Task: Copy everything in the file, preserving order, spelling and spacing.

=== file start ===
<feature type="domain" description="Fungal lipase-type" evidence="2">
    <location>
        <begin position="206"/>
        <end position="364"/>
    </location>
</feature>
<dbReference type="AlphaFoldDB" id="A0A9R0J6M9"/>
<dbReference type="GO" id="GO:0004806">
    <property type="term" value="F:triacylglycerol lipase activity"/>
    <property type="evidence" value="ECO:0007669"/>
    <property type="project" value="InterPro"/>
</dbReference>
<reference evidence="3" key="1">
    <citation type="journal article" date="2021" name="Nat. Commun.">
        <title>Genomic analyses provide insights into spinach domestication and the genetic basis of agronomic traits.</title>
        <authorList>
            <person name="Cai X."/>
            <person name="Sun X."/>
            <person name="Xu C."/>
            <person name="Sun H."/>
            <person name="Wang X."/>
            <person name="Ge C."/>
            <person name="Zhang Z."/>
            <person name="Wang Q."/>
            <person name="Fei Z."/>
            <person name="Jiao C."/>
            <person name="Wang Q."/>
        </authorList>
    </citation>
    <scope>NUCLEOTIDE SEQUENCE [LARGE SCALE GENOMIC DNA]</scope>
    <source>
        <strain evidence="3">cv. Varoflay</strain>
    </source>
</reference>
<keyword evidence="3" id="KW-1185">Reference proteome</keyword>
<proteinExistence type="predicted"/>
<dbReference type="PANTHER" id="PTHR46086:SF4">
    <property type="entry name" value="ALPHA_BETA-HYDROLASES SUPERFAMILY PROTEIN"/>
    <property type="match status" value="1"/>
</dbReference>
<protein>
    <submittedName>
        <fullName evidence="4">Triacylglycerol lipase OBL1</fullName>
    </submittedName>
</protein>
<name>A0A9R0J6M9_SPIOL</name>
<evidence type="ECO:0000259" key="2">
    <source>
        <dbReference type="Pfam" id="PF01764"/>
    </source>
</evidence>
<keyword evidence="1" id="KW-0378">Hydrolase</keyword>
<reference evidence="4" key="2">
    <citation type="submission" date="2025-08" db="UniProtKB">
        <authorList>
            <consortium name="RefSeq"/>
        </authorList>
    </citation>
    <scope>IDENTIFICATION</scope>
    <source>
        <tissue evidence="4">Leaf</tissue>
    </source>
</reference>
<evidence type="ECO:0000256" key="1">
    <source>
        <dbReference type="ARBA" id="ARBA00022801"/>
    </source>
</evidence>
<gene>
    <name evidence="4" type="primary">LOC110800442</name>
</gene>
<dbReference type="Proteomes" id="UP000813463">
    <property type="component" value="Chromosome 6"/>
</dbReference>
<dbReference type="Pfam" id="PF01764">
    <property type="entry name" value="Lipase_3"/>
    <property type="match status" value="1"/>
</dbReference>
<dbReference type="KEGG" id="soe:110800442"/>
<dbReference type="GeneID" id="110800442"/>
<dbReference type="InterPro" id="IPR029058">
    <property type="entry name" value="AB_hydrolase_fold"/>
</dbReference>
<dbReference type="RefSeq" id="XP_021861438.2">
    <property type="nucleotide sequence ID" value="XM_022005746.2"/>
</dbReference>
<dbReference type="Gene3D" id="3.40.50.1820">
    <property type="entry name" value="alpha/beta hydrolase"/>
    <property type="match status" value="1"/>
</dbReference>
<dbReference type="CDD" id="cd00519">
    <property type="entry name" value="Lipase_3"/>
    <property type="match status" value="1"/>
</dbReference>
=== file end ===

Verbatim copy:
<feature type="domain" description="Fungal lipase-type" evidence="2">
    <location>
        <begin position="206"/>
        <end position="364"/>
    </location>
</feature>
<dbReference type="AlphaFoldDB" id="A0A9R0J6M9"/>
<dbReference type="GO" id="GO:0004806">
    <property type="term" value="F:triacylglycerol lipase activity"/>
    <property type="evidence" value="ECO:0007669"/>
    <property type="project" value="InterPro"/>
</dbReference>
<reference evidence="3" key="1">
    <citation type="journal article" date="2021" name="Nat. Commun.">
        <title>Genomic analyses provide insights into spinach domestication and the genetic basis of agronomic traits.</title>
        <authorList>
            <person name="Cai X."/>
            <person name="Sun X."/>
            <person name="Xu C."/>
            <person name="Sun H."/>
            <person name="Wang X."/>
            <person name="Ge C."/>
            <person name="Zhang Z."/>
            <person name="Wang Q."/>
            <person name="Fei Z."/>
            <person name="Jiao C."/>
            <person name="Wang Q."/>
        </authorList>
    </citation>
    <scope>NUCLEOTIDE SEQUENCE [LARGE SCALE GENOMIC DNA]</scope>
    <source>
        <strain evidence="3">cv. Varoflay</strain>
    </source>
</reference>
<keyword evidence="3" id="KW-1185">Reference proteome</keyword>
<proteinExistence type="predicted"/>
<dbReference type="PANTHER" id="PTHR46086:SF4">
    <property type="entry name" value="ALPHA_BETA-HYDROLASES SUPERFAMILY PROTEIN"/>
    <property type="match status" value="1"/>
</dbReference>
<protein>
    <submittedName>
        <fullName evidence="4">Triacylglycerol lipase OBL1</fullName>
    </submittedName>
</protein>
<name>A0A9R0J6M9_SPIOL</name>
<evidence type="ECO:0000259" key="2">
    <source>
        <dbReference type="Pfam" id="PF01764"/>
    </source>
</evidence>
<keyword evidence="1" id="KW-0378">Hydrolase</keyword>
<reference evidence="4" key="2">
    <citation type="submission" date="2025-08" db="UniProtKB">
        <authorList>
            <consortium name="RefSeq"/>
        </authorList>
    </citation>
    <scope>IDENTIFICATION</scope>
    <source>
        <tissue evidence="4">Leaf</tissue>
    </source>
</reference>
<evidence type="ECO:0000256" key="1">
    <source>
        <dbReference type="ARBA" id="ARBA00022801"/>
    </source>
</evidence>
<gene>
    <name evidence="4" type="primary">LOC110800442</name>
</gene>
<dbReference type="Proteomes" id="UP000813463">
    <property type="component" value="Chromosome 6"/>
</dbReference>
<dbReference type="Pfam" id="PF01764">
    <property type="entry name" value="Lipase_3"/>
    <property type="match status" value="1"/>
</dbReference>
<dbReference type="KEGG" id="soe:110800442"/>
<dbReference type="GeneID" id="110800442"/>
<dbReference type="InterPro" id="IPR029058">
    <property type="entry name" value="AB_hydrolase_fold"/>
</dbReference>
<dbReference type="RefSeq" id="XP_021861438.2">
    <property type="nucleotide sequence ID" value="XM_022005746.2"/>
</dbReference>
<dbReference type="Gene3D" id="3.40.50.1820">
    <property type="entry name" value="alpha/beta hydrolase"/>
    <property type="match status" value="1"/>
</dbReference>
<dbReference type="CDD" id="cd00519">
    <property type="entry name" value="Lipase_3"/>
    <property type="match status" value="1"/>
</dbReference>